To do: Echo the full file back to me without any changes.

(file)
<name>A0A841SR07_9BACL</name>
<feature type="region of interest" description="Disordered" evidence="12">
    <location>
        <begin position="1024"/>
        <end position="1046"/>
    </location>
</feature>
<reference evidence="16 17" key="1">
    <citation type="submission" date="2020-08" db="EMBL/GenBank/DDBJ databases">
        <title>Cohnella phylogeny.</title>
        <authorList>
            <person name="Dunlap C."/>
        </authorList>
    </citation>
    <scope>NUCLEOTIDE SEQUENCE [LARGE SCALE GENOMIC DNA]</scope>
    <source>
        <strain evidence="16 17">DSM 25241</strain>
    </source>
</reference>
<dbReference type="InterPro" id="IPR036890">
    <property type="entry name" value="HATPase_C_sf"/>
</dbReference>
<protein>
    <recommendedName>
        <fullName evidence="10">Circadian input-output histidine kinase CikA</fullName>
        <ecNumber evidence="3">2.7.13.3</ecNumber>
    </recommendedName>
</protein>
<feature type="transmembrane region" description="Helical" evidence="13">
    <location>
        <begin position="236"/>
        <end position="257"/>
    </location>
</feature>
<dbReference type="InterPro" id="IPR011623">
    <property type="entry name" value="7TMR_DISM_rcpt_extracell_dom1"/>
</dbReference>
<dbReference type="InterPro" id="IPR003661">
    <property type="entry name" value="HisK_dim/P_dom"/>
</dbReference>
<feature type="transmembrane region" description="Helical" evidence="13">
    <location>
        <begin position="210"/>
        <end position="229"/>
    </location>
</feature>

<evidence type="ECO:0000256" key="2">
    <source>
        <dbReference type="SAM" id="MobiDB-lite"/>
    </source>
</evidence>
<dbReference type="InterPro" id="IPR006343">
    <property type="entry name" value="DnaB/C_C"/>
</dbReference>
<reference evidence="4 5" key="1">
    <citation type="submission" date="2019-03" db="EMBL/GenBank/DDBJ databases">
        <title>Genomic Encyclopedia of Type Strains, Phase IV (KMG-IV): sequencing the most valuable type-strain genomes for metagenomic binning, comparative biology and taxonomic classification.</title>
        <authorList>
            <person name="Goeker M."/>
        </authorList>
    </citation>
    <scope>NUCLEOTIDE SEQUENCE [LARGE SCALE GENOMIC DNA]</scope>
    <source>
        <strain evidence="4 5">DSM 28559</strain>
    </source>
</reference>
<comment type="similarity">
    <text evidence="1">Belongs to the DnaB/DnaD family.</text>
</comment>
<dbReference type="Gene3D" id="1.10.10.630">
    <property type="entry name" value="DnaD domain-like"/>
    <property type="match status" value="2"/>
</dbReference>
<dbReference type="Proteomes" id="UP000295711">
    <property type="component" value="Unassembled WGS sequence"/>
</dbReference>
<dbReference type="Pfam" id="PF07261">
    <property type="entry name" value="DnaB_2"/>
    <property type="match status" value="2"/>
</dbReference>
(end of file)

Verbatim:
<name>A0A841SR07_9BACL</name>
<feature type="region of interest" description="Disordered" evidence="12">
    <location>
        <begin position="1024"/>
        <end position="1046"/>
    </location>
</feature>
<reference evidence="16 17" key="1">
    <citation type="submission" date="2020-08" db="EMBL/GenBank/DDBJ databases">
        <title>Cohnella phylogeny.</title>
        <authorList>
            <person name="Dunlap C."/>
        </authorList>
    </citation>
    <scope>NUCLEOTIDE SEQUENCE [LARGE SCALE GENOMIC DNA]</scope>
    <source>
        <strain evidence="16 17">DSM 25241</strain>
    </source>
</reference>
<dbReference type="InterPro" id="IPR036890">
    <property type="entry name" value="HATPase_C_sf"/>
</dbReference>
<protein>
    <recommendedName>
        <fullName evidence="10">Circadian input-output histidine kinase CikA</fullName>
        <ecNumber evidence="3">2.7.13.3</ecNumber>
    </recommendedName>
</protein>
<feature type="transmembrane region" description="Helical" evidence="13">
    <location>
        <begin position="236"/>
        <end position="257"/>
    </location>
</feature>
<dbReference type="InterPro" id="IPR011623">
    <property type="entry name" value="7TMR_DISM_rcpt_extracell_dom1"/>
</dbReference>
<dbReference type="InterPro" id="IPR003661">
    <property type="entry name" value="HisK_dim/P_dom"/>
</dbReference>
<feature type="transmembrane region" description="Helical" evidence="13">
    <location>
        <begin position="210"/>
        <end position="229"/>
    </location>
</feature>

<evidence type="ECO:0000256" key="2">
    <source>
        <dbReference type="SAM" id="MobiDB-lite"/>
    </source>
</evidence>
<dbReference type="InterPro" id="IPR006343">
    <property type="entry name" value="DnaB/C_C"/>
</dbReference>
<reference evidence="4 5" key="1">
    <citation type="submission" date="2019-03" db="EMBL/GenBank/DDBJ databases">
        <title>Genomic Encyclopedia of Type Strains, Phase IV (KMG-IV): sequencing the most valuable type-strain genomes for metagenomic binning, comparative biology and taxonomic classification.</title>
        <authorList>
            <person name="Goeker M."/>
        </authorList>
    </citation>
    <scope>NUCLEOTIDE SEQUENCE [LARGE SCALE GENOMIC DNA]</scope>
    <source>
        <strain evidence="4 5">DSM 28559</strain>
    </source>
</reference>
<comment type="similarity">
    <text evidence="1">Belongs to the DnaB/DnaD family.</text>
</comment>
<dbReference type="Gene3D" id="1.10.10.630">
    <property type="entry name" value="DnaD domain-like"/>
    <property type="match status" value="2"/>
</dbReference>
<dbReference type="Proteomes" id="UP000295711">
    <property type="component" value="Unassembled WGS sequence"/>
</dbReference>
<dbReference type="Pfam" id="PF07261">
    <property type="entry name" value="DnaB_2"/>
    <property type="match status" value="2"/>
</dbReference>